Why would anyone want to collect clocks, you might wonder. So did I, until I got immersed into the clocks section of the bidorbuy Antiques and Collectables category. The experience was so delightful that I have to share it with you.
Simply said, a clock can be a thing of beauty. Just look at the images of a variety of clocks currently and recently listed on bidorbuy! Even if you have no inclinations to become a collector, chances are you will want to own at least one special timepiece in your house.
Here is a short overview of some of the popular character clocks:
As the name suggests, mantel clocks look best when placed on a mantel, above a fireplace. However, a shelf of any kind will do just as well. Mantel clocks were first built in France in the 18th century.
Another French invention, carriage clocks are a 19th century novelty designed as potable timepieces, suitable for travelling.
Well known from kids’ cartoons, cuckoo clocks were first made in the Black Forest region of Germany. These clocks strike the hours with a cuckoo’s call, but not every cuckoo clock has a mechanical bird popping out (and driving the cat mad).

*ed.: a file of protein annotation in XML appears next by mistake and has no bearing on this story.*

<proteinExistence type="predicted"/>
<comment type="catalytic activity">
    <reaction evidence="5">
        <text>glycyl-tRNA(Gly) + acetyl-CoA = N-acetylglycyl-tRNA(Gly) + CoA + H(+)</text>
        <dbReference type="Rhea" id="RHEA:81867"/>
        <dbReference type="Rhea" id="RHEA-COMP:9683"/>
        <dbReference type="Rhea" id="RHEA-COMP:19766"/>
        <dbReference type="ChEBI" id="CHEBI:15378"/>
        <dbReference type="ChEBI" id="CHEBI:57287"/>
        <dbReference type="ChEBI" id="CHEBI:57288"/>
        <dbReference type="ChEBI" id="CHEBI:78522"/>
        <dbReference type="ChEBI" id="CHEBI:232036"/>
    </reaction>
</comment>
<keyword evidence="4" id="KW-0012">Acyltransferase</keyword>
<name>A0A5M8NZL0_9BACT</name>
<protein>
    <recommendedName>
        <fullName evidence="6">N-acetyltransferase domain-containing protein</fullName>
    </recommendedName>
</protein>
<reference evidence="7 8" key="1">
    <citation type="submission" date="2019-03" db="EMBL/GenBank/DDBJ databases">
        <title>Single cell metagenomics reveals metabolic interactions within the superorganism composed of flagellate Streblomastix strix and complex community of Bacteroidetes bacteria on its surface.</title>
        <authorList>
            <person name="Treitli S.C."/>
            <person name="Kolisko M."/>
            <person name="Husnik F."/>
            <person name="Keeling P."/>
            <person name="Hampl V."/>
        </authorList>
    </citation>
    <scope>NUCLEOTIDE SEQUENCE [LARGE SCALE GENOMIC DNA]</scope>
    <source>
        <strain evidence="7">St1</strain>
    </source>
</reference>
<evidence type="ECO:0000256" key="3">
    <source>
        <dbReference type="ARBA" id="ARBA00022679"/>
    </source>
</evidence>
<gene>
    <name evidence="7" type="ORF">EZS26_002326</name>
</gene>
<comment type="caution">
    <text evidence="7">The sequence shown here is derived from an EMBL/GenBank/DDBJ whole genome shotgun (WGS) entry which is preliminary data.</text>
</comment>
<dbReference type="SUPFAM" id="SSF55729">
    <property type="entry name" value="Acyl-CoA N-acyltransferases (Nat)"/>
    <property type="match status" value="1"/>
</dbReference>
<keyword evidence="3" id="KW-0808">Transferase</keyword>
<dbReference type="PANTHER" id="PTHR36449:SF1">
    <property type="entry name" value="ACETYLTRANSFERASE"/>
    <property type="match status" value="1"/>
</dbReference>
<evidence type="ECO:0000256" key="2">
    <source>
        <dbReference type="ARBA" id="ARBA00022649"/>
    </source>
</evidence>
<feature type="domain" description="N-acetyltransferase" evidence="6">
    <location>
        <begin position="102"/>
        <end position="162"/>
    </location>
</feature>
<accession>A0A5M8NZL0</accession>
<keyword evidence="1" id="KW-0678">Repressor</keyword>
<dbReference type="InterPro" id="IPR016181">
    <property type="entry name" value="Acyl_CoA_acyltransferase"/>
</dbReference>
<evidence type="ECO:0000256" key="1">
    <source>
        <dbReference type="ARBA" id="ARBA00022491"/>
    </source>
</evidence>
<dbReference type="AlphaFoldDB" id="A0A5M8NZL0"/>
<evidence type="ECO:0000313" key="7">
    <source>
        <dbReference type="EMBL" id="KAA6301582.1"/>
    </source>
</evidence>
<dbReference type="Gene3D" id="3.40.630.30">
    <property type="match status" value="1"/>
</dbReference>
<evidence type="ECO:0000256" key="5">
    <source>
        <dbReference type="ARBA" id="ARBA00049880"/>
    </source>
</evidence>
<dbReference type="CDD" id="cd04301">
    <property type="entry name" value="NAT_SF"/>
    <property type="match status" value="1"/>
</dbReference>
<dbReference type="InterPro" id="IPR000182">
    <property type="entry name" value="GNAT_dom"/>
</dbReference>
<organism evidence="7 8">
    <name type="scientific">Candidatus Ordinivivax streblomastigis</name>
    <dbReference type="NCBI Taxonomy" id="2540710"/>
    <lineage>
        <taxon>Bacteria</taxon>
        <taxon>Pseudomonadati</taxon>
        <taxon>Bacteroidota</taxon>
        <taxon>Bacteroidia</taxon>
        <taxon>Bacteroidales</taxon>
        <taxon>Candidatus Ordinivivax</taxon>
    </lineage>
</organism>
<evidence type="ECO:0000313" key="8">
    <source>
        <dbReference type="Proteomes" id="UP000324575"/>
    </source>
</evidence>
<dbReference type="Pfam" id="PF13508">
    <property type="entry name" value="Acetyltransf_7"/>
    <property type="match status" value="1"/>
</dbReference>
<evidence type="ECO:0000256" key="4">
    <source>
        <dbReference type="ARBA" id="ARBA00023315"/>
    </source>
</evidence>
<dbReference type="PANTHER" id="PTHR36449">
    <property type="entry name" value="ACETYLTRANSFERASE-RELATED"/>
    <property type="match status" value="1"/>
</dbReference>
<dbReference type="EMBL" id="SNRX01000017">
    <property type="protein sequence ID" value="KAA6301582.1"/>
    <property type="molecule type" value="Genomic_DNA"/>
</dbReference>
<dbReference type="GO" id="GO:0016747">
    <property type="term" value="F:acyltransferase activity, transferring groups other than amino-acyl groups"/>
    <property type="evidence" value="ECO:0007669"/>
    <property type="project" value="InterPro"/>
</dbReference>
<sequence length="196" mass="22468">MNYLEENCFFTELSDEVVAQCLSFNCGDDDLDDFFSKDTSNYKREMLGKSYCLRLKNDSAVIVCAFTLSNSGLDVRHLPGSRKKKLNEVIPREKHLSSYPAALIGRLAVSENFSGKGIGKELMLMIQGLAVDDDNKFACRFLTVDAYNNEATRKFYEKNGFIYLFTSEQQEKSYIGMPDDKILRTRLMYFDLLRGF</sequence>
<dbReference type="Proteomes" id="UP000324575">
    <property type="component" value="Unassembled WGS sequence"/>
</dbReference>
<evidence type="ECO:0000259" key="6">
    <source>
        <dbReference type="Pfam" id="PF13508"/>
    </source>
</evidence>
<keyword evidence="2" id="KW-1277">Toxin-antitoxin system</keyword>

Longcase or grandfather clocks
These tall, freestanding timepieces, developed in 1670 in England, give character to an otherwise uninteresting corner or hallway.
The name of the Dutch scientist Christiaan Huygens, who invented pendulum clocks in 1656, deserves a mention because these devices served as the world standard for accurate timekeeping for 270 years. Antique and vintage wall clocks and free standing clocks often come with a penulum.
Introduced in the 17th century, wall clocks became ubiquitous in the Victorian era, and were used to mark the passage of time in a kitchen as well as in railway stations.
Highly collectable, advertising clocks first appeared in the mid-19th century, with the advent of mass-produced clocks.
Some sources say that the first mechanical alarm clock was built in the late 18th century in New Hampshire, the USA. It had one glitch: it could ring only at four o’clock in the morning. Since then, alarms clocks have become ubiquitous on bedside tables around the world.
Art Deco clocks
In the early 20th century, the new design style, Art Deco, influenced everything from architecture to clocks. An eclectic style that strived to combine traditional craft motifs with the machine age, Art Deco is usually characterised by bold geometric shapes and could be either streamlined or intricately ornate.
And then, there are clocks that are simply odd, one curioser than another, to paraphrase Alice in Wonderland. For example (as seen on bidorbuy): a teapot, telephone, wooden car, zeppelin, shoe-shaped clock, and even a clock that keeps you abreast of time (now, don’t let’s be silly, as the Mad Hatter said to the March Hare):
By now, you must be impatient to set off in search of your favourite character clock. Happy hunting!